Honestly I would hold off on taking all that money out of savings to pay it off. Maybe take a few thousand to pay it down but you don't want to pay it all off using your savings and then have a hard time finding a job and get stuck. You never know how long it may take and you might end up running out of unemployment. 

 

I am by no means a financial advisor but it seems to me like it would be better to have debt and a bit of a cushion in case of hard times than to have absolutely no debt as well as no money. 

EQ FICO - 718 - 01/10/2012 EX FICO - 732 - 04/28/2012 (AMEX)

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Posts: 17,419
Registered: ‎07-14-2009
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Re: To pay, or not to pay?


thedaveytrain wrote:

I'll try to make this as short as possible. I am a teacher, getting laid off in June. While I am searching for a new teaching job, there just aren't that many out there and so I am hitting dead ends. I just registered for my last semester of grad school, and in December I will have my master's degree. My degree also requires 600 hours of fieldwork, which if I am not working I can complete in the spring. Now, here's my question: When I leave my job in June, I will have approximately $30,000 saved to get me by, plus I will almost surely get unemployment of about $2000 per month. My monthly budget is $3500, and I have stripped just about everything I can out of it. My biggest chunk of debt, besides student loans, is credit cards of about $21,000. So, anyway, I am wondering if I should take about $15,000-20,000 of the savings and pay off credit cards, thus reducing my monthly outgo, which is $416 right now, just for minimums. So, if I paid off everything, my budget would drop to around $3,000, and $2,000 of that would be covered by unemployment. My only problem with this idea is that I have no way of knowing when I'll get another job, so if it lasted past the 8-10 months I'd have left to supplement with, I'd be up a creek. Suggestions?



You don't have to explain what happened and how you got into CC debt. I think just about everyone here has been there and back. I've been there and back more than once in my life.  Smiley Sad

 

It's a very tough decision to make. Using almost all your savings to pay off all your CC's. Getting out from under that monthly interest is a very nice feeling though. You'd be surprised what a burden is lifted when you become CC debt free.

 

My concern though is that during your period of unemployment that the cards will be used and the balances run back up and then you'll be worse off than before. You'll have high CC debt and very little savings. And I'm not saying you would deliberately use them for non-essentials. Real life has a way of disrupting all of our well thought out plans and you might be forced to use the cards to actually live. I know that's a worse case scenario but it could happen.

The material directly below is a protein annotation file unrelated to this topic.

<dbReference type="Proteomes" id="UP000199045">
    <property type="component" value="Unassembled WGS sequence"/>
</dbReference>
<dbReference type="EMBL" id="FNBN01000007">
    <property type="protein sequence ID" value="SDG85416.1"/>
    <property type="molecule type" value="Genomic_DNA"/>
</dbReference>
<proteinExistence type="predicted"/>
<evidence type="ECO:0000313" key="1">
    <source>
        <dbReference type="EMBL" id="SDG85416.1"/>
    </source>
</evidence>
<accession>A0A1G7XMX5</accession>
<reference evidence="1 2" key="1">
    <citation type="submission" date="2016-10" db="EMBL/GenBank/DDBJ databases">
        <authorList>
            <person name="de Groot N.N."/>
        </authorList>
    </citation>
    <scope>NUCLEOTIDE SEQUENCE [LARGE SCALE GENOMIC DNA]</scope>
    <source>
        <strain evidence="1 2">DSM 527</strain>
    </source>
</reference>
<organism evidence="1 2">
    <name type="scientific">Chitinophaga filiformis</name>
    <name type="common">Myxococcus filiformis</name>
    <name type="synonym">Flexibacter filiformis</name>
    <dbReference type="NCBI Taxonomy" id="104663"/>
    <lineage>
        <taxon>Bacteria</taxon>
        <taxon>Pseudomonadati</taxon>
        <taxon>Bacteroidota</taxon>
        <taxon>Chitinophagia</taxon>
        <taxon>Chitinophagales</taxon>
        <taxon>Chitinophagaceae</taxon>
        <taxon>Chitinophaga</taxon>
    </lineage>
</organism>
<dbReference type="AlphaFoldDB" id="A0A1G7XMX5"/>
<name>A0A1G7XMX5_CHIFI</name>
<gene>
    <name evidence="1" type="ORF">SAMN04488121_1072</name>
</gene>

But I also think the lesser of two evils is to pay off those credit cards and live just as frugally as possible. Perhaps you can find a part time job until full time work is found.

 

In any case I wish you well.

 

 

 

From a BK years ago to:
EX - 3/11 pulled by lender- 835, EQ - 2/11-816, TU - 2/11-782

"Some people spend an entire lifetime wondering if they've made a difference. The Marines don't have that problem".

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Regular Contributor
Posts: 204
Registered: ‎12-20-2010
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Re: To pay, or not to pay?

Before you decide weather to spend a majority of your savings to pay off your cc debt, i would wait untill you apply and are Approved for unemployment benefits.  I'm all for paying off your cc debt and saving alot on interest, but you shouldnt even think about doing that untill you are approved for unemployment benefits. 

 

I lost my job a couple years ago, and my unemployment benefits were hardly enough to cover my expenses, so i lived off both savings and credit cards,  As soon as i got a job i worked on paying them back.

 

 

Since your getting laid off your first priority should be having a large emergency fund....Although your almost certain youll recieve the unemp benefits, you should hang on to your savings untill then, just as a safety net. 

 

 

Good luck to you